Saturday, May 5, 2012

More than dinner ...

IWAJ Gala Banquet Ticket -- a gift to Rebecca
... go to The Guildhall, Gresham Street ...
... present this ticket at the door ...
This post is for Catie Jarvis in particular.

She sent me an email a few months ago, one that moves around the internet, a protest about child soldiers, and bringing awareness about them to the recipient.

Thank you for that forward, Catie.

I have been thinking about that email again in the context of listening to Aunt Rebecca today.

She has been attending the The International Association of Women Judges Biennial Conference 2012.

Right now she is on her way to the Gala Dinner.

Here is one of the stories she told me this morning:

"I shook hands with the Irish Judge, Teresa Doherty, from the Special Court from Sierra Leone.

She is the one who put Charles Taylor from Liberia in jail. He has found guilty in April of 11 charges of war crimes, crimes against humanity, terror, murder and rape.

She gave a talk on Women and Girls as Armed Combatants.

... conference bag ...
Here is how she got her training.

As a law student, she worked with legal students who gave advice in the no-go zones in Ireland.

Law students would give legal info in schools, in information clinics in Belfast that the law students ran.

As a student she was there at Christmas.

Students there had their artwork on the wall.

All of the pictures had the Trinity in them, Joseph, Mary and the baby.

Some drawings  had a cow, a goat, an animal unknown to human kind, but almost every painting had a soldier carrying a gun or a military helicopter flying above.

That was the moment that stuck with her, the impact of violence on children.


So, this judge’s life-experience is coming out of Northern Ireland, thinking how violence works it way out into people’s lives.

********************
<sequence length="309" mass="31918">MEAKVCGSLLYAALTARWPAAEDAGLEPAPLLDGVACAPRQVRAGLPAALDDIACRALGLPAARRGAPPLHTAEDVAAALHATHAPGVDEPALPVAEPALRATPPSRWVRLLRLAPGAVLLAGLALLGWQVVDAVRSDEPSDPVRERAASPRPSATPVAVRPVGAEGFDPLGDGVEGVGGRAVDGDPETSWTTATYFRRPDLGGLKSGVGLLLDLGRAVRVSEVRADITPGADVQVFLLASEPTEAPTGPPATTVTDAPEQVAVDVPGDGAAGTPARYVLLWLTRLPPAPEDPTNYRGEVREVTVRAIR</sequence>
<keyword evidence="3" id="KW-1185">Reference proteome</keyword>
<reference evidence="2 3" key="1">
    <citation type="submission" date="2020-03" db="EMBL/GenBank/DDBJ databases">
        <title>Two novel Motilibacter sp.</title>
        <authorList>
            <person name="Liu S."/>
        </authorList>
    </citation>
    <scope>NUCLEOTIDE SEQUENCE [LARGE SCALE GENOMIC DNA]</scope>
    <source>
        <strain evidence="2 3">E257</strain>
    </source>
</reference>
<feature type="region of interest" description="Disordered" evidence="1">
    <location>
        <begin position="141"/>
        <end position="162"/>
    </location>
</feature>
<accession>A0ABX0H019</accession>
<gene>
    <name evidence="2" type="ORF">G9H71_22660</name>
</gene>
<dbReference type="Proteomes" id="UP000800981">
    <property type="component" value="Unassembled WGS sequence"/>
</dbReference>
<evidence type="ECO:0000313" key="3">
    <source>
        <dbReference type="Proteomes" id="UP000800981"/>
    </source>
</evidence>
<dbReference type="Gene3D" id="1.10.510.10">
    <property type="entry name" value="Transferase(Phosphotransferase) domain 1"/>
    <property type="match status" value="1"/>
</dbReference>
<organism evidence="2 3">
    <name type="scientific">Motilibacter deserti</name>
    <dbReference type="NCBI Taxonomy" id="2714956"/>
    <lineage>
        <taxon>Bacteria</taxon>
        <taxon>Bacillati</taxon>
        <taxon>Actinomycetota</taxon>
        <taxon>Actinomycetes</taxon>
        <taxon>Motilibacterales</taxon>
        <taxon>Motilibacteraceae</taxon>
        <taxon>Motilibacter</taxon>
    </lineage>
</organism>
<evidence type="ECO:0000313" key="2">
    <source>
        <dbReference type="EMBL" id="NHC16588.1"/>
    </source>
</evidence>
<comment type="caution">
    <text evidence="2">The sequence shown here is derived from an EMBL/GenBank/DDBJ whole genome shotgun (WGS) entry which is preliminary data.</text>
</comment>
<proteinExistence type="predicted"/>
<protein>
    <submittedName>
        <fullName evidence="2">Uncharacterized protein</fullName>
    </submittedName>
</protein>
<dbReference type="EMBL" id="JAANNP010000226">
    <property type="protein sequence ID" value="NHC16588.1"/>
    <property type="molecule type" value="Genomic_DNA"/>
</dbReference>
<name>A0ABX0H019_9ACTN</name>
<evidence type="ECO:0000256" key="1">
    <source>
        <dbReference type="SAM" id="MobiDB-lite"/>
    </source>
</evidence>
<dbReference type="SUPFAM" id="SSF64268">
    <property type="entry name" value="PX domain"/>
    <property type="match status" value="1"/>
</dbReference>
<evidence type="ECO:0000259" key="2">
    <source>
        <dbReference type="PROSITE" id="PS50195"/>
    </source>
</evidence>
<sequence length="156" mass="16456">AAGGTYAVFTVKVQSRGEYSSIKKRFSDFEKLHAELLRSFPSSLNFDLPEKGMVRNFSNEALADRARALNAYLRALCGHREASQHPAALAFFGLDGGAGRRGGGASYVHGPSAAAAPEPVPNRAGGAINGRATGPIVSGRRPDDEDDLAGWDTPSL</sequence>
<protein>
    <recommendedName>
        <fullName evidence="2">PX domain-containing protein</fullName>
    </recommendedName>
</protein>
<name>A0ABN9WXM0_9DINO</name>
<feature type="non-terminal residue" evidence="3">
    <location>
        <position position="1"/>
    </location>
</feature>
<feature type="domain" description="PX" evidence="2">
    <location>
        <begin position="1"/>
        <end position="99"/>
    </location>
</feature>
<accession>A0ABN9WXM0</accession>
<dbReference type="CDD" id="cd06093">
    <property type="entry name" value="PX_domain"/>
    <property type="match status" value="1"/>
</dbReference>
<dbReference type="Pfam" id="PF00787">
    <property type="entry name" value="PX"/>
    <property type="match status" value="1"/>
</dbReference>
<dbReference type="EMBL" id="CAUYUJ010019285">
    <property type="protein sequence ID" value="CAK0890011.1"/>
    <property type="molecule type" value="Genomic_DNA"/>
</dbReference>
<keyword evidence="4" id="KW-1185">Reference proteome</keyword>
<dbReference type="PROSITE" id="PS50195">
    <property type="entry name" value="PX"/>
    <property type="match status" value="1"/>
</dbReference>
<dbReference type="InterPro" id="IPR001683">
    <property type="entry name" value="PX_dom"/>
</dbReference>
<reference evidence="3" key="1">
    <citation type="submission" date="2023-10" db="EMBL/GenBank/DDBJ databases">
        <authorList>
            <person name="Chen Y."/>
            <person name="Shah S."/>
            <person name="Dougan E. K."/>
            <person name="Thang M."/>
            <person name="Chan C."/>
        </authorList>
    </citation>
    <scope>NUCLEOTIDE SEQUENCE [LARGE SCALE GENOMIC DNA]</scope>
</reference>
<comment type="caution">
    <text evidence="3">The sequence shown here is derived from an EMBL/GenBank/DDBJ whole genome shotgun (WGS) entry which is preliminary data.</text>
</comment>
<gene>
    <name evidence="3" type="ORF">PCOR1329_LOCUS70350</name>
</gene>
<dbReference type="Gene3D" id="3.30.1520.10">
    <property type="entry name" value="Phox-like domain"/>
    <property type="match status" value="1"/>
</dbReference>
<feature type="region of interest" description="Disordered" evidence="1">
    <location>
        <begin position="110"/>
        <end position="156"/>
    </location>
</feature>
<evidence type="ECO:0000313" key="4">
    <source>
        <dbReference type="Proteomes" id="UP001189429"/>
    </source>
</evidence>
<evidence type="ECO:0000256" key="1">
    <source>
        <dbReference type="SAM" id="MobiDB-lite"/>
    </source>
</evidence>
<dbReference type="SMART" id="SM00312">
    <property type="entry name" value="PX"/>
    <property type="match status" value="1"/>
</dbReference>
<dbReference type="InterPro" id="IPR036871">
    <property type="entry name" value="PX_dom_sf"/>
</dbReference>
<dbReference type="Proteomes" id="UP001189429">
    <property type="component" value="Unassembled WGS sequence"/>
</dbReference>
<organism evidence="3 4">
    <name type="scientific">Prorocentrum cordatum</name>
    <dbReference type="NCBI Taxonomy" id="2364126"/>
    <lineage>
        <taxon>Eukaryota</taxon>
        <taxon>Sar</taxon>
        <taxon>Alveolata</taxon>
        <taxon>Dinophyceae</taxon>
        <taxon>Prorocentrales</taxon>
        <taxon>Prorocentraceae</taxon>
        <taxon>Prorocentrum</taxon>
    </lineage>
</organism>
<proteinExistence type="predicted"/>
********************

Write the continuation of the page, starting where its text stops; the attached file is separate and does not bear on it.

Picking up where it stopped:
She was on a panel about women and girls as soldiers and combatants and was looking at how kids were taken and turned into forced child soldiers.

Brutal to listen to in many ways. Go into many villages, round everyone up who was left after raping the women, killing the men, and putting the kids through programmes to break them, different for girls and boys.

Then send them back to kill a family member in their village.

Then the kids could never go back there into the town and they are your soldiers for life.

It was a complicated story ... of how the integration of the children back into villages happened at the end of these wars, but the girls weren’t attended to, their need for reintegration wasn’t looked after.

And now there was left the problem of re-integrating the women who are outcasts.

...one last look at my email before I leave for the dinner ...
But the judiciary in these countries are also corrupt and can’t always really hear the stories of these women.

So an independent organization brought her in and she needed to hear from women and girls. She needed to hear their stories. So she just sat herself up with her knitting and knitted every day. The women would send a child in to see what the judge was doing, watch for a while, come back and report, then send in others whose job it was to see what she is doing. She kept knitting and talking to people who would come in. Over time developed trust between them and her and they could gradually come to her and could tell their stories to her.

What an amazing person. Duncan and I went to a play here in London about this very thing. I will link to that if you want to read it as well."

That is all for now, Catie.  Thanks for reminding us that 12 year old girls know and are concerned about this problem, as are Rebecca and many other wonderful women.

Arta

1 comment:

  1. Thank you Catie for reminding me too that the work that sometimes seems long and hard is worthwhile! Helping others, even starting with knitting and moving on to other gestures, is useful and meaningful.

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